The Torah portion of Maasei describes the itinerary of the 40-year journey that brought the Children of Israel out of Egypt to Eretz Yisrael, the land that God promised them. We are provided an accounting of the steps required to settle the land, once the Children of Israel physically reached it, as well as the borders and boundaries of that land. The portion ends with a description of the Levitical cities and the cities of refuge.
The Torah portion raises many questions. Why was this level of detail included? Did God want us to have the exact itinerary of the 40-year journey in perpetuity? What deeper meanings can we extract from the text?
In our own journey through the parasha, the notion of boundaries should serve as a guidepost. Physical boundaries are described by way of mapping out the route that the Jewish people meandered; they followed a path from place to place and each place was carefully named by an event that occurred there. The boundaries of Israel are laid out in each direction in elaborate detail and the prescribed steps that had to be undertaken in order to conquer the land were also painstakingly chronicled.
The Children of Israel were no different from people today. We crave boundaries and directions – whether it be through Mapquest or codes of law. To the Children of Israel, slaves throughout their lifetimes made to wander the desert, order, security and control were paramount. The parasha underscores, through its intricate listings of boundaries, that freedom from Pharoah was in no way suggestive of anarchy.
Rashi believes that the journey was documented in such great detail not so that we would have a historical account of the journey, but so that we would be able to recount the multitude of acts of kindness (hesed) that God bestowed on the Children of Israel during the journey. Tanchumah compares it to a king whose son is ill. The king took his child to a distant place to be cured. Once they started back, the king began to count the stops in the journey. “Here we slept, here we felt cold, here we had a headache.” He was indeed grateful that his child was cured and wanted to savor the moments to remind himself of his gratitude that his son’s life was spared.
In the Midrash, we read that God commanded Moses to write down the names of each place where the Bnei Yisrael camped during the 40-year journey from Egypt to Canaan. The first name was Ramses, the second Sukot, and so on-42 places in all. Why did God ask Moses to record the names? Why would future generations need to know this, the Midrash asks?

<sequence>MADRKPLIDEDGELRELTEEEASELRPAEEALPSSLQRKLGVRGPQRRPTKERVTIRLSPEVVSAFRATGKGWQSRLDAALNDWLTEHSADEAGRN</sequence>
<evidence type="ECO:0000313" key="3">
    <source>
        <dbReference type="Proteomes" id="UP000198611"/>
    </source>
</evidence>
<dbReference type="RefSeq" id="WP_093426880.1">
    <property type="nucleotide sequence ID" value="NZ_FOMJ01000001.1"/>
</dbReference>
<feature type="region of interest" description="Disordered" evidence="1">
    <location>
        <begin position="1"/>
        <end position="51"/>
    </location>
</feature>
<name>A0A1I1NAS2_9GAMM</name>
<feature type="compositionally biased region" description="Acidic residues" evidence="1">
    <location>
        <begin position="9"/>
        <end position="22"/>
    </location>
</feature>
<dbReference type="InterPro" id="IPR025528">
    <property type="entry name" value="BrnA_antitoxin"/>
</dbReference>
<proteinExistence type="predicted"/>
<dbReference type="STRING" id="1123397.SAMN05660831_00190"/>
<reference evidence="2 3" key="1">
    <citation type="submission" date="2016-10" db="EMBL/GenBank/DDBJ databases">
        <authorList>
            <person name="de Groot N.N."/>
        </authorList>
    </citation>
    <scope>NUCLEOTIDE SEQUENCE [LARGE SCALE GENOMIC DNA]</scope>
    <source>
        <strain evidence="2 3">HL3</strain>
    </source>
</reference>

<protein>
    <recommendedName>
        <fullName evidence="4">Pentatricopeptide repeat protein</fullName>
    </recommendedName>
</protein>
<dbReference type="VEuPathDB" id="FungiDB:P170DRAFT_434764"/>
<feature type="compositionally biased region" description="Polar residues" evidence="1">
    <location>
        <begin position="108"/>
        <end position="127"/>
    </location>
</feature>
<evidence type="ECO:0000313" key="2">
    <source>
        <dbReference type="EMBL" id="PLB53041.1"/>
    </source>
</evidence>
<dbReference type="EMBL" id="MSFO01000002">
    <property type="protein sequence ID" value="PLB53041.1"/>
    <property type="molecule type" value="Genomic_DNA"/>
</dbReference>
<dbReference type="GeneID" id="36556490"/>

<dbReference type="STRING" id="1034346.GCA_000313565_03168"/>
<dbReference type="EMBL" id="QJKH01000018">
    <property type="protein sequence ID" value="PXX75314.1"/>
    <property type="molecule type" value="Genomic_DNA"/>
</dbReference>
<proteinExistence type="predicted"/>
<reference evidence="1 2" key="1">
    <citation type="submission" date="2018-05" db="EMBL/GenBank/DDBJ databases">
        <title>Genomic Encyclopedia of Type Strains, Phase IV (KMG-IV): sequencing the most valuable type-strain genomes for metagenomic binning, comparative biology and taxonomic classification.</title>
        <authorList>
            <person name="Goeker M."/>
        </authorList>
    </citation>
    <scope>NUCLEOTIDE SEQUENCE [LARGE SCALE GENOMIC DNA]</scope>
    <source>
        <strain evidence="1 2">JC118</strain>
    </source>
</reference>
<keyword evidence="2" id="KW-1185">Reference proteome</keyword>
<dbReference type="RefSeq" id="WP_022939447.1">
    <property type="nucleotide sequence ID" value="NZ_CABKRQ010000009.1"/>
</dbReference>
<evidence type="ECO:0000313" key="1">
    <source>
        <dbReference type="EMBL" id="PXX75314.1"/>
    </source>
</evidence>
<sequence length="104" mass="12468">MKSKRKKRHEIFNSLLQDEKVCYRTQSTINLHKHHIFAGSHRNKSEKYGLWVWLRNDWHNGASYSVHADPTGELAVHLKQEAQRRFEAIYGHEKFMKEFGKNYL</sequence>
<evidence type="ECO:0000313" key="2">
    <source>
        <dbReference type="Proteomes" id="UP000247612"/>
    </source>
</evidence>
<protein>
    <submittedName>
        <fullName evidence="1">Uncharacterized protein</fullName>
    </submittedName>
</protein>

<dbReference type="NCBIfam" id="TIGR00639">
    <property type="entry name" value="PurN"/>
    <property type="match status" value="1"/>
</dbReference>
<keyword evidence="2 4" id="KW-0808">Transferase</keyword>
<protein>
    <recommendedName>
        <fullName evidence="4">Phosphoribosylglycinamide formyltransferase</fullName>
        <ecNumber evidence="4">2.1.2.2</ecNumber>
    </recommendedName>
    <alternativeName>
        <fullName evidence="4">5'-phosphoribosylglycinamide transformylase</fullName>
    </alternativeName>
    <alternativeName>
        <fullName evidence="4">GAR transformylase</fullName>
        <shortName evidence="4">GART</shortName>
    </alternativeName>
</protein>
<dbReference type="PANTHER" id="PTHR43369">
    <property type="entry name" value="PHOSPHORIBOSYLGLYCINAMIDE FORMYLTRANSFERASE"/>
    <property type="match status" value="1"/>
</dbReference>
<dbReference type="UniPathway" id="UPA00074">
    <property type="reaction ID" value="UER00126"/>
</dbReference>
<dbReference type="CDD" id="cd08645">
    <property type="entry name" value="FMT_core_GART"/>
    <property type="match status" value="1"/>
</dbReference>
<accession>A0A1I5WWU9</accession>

We know that the Israelites who left Egypt had a slave mentality. More than once, they lost faith in God and Moses and demanded that they return to Egypt. Despite their status as slaves, at least Egypt was familiar. The unknown was much too frightening. God realized that for the Israelites to establish themselves as a free nation in Israel, they needed to have a different mentality-the mentality of free people, asserting their independence as an inalienable right. So this “punishment” of wandering for 40 years was so that the slave generation could die out and a new generation of Jews would be born as independent and free thinking human beings. In listing the 42 places and in doing the calculations, we learn that the Bnei Yisrael didn’t “wander” continuously; they did rest. According to some Biblical scholars, they rested two years in each place; their needs were met for food, water, and protection. Therefore, we learn that God’s punishment was carried out with mercy. In addition, each place was named for an event that occurred in that place. God is the consummate educator, for in all future generations as we read and study the Torah, the historical connections will be made between the events and their place names.
Parashat Maasei is a roadmap for life; it is a conversation for all generations. It is not only about solving problems and improving performance. It is not only about attaining goals and achieving results. Most importantly, it is about discovery and awareness. God provides the framework and empowers the Jewish people to find their own answers, encouraging and supporting them on the path as they continue their journey. The Torah provides the ground rules for qualities that must be present: respect, compassion, and accountability through law. Jews assume a deep desire to give the best and achieve our God-given potential. The lens through which Jews operate is that every situation has possibilities and every person has within him/her the spark of the divine.